As an animation fan, a Disney fan, and a huge children's book fan, Bill Peet has got to be my hero. Not only did Bill work for Disney helping to create some of the most memorable animated films of all time, but he has created some of the most inspiring and emotive children's books out there. If you couldn't tell, I adore his work. I review one of his books here and here. So when I was in the bookstore just recently and noticed a copy of Bill Peet: An Autobiography on the shelf, I knew I had to own it.
Bill Peet tells his autobiography through words and images. Each page of this wonderful book is filled with a full color image that relates to a part of his story. Peet starts from his early childhood and tells his story through the publication of Chester the Worldly Pig. He tells stories of his early childhood drawing in his grandmother's attic. He describes his years in art school when he met his wife and his early start to his career. Not surprisingly, he spends a good part of the book on his years working for Disney doing storyboards. And then finishes with his stepping out on his own to focus on children's book writing.
Peet tells his story lightly, focusing on the positives of his life and career although he does mention the negatives. The book, which was designed for children, offers a wonderful overall picture of the artists life and influences. Peet describes his clashes with Disney in a sympathetic way, making the reader care about both characters. He discusses his dead-beat father in ways that make him seem more absentee than really an issue. And he discusses his excitement and frustrations of working to create the books and films that he made. Readers will be stunned at the number of both children's books that Peet has written and the number of Disney movies he has influenced. I wasn't aware of how involved he was in the creation of 101 Dalmatians (he wrote the screenplay and a did a good amount of storyboarding). Nor was I aware of his brief involvement in Snow White. This is a man who had a hand in some of my favorite Disney films, and then went on to create some of my favorite children's books.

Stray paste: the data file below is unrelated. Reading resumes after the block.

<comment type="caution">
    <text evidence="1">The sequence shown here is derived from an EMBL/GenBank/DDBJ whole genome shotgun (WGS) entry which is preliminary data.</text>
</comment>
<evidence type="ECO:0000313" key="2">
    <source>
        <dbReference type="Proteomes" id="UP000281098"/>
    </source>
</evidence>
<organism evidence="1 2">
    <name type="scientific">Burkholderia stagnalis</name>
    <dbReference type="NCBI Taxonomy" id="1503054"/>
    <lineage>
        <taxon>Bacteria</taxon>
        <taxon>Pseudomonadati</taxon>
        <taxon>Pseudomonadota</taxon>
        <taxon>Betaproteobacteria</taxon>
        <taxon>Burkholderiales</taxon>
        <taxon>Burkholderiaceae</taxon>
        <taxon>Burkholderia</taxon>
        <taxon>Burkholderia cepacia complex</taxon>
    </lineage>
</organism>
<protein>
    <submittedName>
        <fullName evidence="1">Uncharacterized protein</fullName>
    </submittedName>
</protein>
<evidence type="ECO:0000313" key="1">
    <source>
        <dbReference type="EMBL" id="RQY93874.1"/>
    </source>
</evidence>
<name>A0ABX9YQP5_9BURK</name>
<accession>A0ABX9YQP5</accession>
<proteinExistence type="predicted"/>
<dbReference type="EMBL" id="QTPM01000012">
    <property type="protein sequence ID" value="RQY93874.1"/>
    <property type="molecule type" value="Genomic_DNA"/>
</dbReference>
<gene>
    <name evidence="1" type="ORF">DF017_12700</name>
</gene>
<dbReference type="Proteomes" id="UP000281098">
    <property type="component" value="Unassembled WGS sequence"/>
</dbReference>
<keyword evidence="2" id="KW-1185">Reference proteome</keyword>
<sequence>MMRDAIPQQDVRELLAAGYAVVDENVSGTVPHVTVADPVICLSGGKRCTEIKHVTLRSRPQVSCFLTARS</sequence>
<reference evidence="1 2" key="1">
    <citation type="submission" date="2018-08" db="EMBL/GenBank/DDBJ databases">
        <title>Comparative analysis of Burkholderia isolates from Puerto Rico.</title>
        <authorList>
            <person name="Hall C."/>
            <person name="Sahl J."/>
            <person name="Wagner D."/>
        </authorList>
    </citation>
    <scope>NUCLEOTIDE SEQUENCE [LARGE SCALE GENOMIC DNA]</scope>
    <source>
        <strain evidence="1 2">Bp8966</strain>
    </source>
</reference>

Peet illustrates his book with images of animals (his favorite thing to draw) and scenes from his life. Some of his illustration cover his memories from childhood, some represent scenes from his books or movies, and some show scenes from inside Disney Studios. All are done in his distinctive colored pencil style. The illustrations take up a good portion of each page, making this book a light and easy read. I was fascinated and read through the book in two hours. His images are unique and emotive. His writing style is straightforward and interesting. This is a unique history of an interesting man. A wonderful new collection to my library.